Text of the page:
To get ready for the 2010 Winter Games, work included adding extra width to the existing men's course to meet modern specifications, the creation of a new ladies course on Franz's Run, doubling the snowmaking capacity, and doubling the width of the finish corral to meet Olympic needs. Venue improvements started in summer 2006 and were completed in the fall of 2007 - giving athletes plenty of time to train on the Olympic course.

During Games time, the entire Creekside base will be transformed to accommodate facilities such as wax cabins, athletes lounge and security check posts. VANOC also installed a temporary chairlift at Creekside to carry spectators, athletes and officials from the base area to the Timing Flats. In all, this venue will be prepared to host a capacity crowd of 7,600 people.

Improvements to Whistler Creekside were also done as sustainably as possible. In fact, even the frogs were considered.

Plans for the venue were altered early on in the construction stage because of a tiny, vulnerable frog. The coastal tailed frog, which grows to no more than three centimetres with a 20-year life span, live in Boyd's Creek, which is adjacent to the alpine course.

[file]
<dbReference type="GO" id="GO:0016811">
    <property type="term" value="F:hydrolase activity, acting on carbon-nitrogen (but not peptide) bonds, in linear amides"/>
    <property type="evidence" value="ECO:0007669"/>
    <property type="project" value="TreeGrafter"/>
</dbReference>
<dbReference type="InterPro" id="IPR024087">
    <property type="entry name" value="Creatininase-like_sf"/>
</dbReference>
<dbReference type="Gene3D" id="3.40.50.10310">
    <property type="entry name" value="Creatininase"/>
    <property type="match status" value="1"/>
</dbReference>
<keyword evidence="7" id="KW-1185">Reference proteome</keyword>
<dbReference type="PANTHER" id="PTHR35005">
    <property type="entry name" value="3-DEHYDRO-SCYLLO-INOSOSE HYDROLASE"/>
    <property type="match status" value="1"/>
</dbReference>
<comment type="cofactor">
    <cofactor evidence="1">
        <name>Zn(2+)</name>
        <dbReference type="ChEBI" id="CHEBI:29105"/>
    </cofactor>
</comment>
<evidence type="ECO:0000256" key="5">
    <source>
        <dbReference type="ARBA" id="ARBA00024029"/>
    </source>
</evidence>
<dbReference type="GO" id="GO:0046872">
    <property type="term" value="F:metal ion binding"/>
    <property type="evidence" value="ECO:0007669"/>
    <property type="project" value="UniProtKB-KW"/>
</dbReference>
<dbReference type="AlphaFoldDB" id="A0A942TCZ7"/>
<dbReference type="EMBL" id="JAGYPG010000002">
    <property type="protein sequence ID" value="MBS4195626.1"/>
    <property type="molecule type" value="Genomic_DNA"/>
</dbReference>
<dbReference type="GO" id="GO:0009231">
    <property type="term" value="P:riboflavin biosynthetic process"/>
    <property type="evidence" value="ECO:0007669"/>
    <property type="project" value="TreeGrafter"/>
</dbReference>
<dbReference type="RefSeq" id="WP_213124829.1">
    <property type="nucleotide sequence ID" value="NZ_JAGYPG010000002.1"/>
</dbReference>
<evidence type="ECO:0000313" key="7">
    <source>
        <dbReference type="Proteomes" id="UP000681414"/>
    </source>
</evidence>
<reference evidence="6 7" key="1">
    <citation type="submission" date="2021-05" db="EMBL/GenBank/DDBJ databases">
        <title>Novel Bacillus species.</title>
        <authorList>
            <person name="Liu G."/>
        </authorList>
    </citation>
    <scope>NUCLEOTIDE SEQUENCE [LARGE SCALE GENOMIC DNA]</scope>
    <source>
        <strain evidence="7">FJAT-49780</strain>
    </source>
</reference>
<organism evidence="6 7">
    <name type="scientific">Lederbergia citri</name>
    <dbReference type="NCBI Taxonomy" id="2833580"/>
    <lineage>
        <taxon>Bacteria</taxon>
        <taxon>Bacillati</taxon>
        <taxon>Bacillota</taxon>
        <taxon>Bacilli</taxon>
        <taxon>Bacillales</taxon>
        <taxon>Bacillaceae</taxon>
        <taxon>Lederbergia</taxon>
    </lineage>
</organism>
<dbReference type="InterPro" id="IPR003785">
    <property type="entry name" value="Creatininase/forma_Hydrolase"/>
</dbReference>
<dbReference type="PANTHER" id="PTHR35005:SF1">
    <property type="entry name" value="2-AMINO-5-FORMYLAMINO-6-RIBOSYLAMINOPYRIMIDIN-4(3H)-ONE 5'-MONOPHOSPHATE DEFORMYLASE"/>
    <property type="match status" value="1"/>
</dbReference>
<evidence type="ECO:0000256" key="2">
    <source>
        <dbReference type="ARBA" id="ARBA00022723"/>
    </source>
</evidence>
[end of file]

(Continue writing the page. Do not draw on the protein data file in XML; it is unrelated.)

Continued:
Portions of the ski course were diverted and a plan to collect and relocate the frogs and tadpoles was put into action. Where in-stream frog habitat disturbance was unavoidable, organizers moved the frogs and tadpoles by hand, relocating them 40-metres upstream.

"I'd worked on that mountain for many years and didn't realize that they even existed," says Rod MacLeod, manager of the $26-million Whistler Creekside project.

MacLeod says the welfare of the little frogs was a priority early in the project's planning when every possible environmental effect was studied.

There are several other environmental initiatives associated with the venue:

  • use of existing ski hill infrastructure
  • all wood waste chipped and re-used onsite